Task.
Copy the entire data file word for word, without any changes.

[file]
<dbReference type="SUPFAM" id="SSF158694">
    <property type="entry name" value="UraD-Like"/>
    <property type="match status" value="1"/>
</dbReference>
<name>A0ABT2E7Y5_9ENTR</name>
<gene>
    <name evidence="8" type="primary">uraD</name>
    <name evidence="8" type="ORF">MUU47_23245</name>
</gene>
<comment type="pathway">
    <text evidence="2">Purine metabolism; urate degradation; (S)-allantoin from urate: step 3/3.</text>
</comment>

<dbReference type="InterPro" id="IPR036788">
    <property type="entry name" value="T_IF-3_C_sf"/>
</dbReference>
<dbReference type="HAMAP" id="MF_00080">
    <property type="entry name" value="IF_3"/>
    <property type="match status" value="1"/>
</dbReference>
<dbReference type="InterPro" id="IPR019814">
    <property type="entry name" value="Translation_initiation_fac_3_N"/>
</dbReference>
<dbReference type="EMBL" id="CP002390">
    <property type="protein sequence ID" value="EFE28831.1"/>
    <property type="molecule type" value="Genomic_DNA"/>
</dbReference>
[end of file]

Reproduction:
<dbReference type="SUPFAM" id="SSF158694">
    <property type="entry name" value="UraD-Like"/>
    <property type="match status" value="1"/>
</dbReference>
<name>A0ABT2E7Y5_9ENTR</name>
<gene>
    <name evidence="8" type="primary">uraD</name>
    <name evidence="8" type="ORF">MUU47_23245</name>
</gene>
<comment type="pathway">
    <text evidence="2">Purine metabolism; urate degradation; (S)-allantoin from urate: step 3/3.</text>
</comment>

<dbReference type="InterPro" id="IPR036788">
    <property type="entry name" value="T_IF-3_C_sf"/>
</dbReference>
<dbReference type="HAMAP" id="MF_00080">
    <property type="entry name" value="IF_3"/>
    <property type="match status" value="1"/>
</dbReference>
<dbReference type="InterPro" id="IPR019814">
    <property type="entry name" value="Translation_initiation_fac_3_N"/>
</dbReference>
<dbReference type="EMBL" id="CP002390">
    <property type="protein sequence ID" value="EFE28831.1"/>
    <property type="molecule type" value="Genomic_DNA"/>
</dbReference>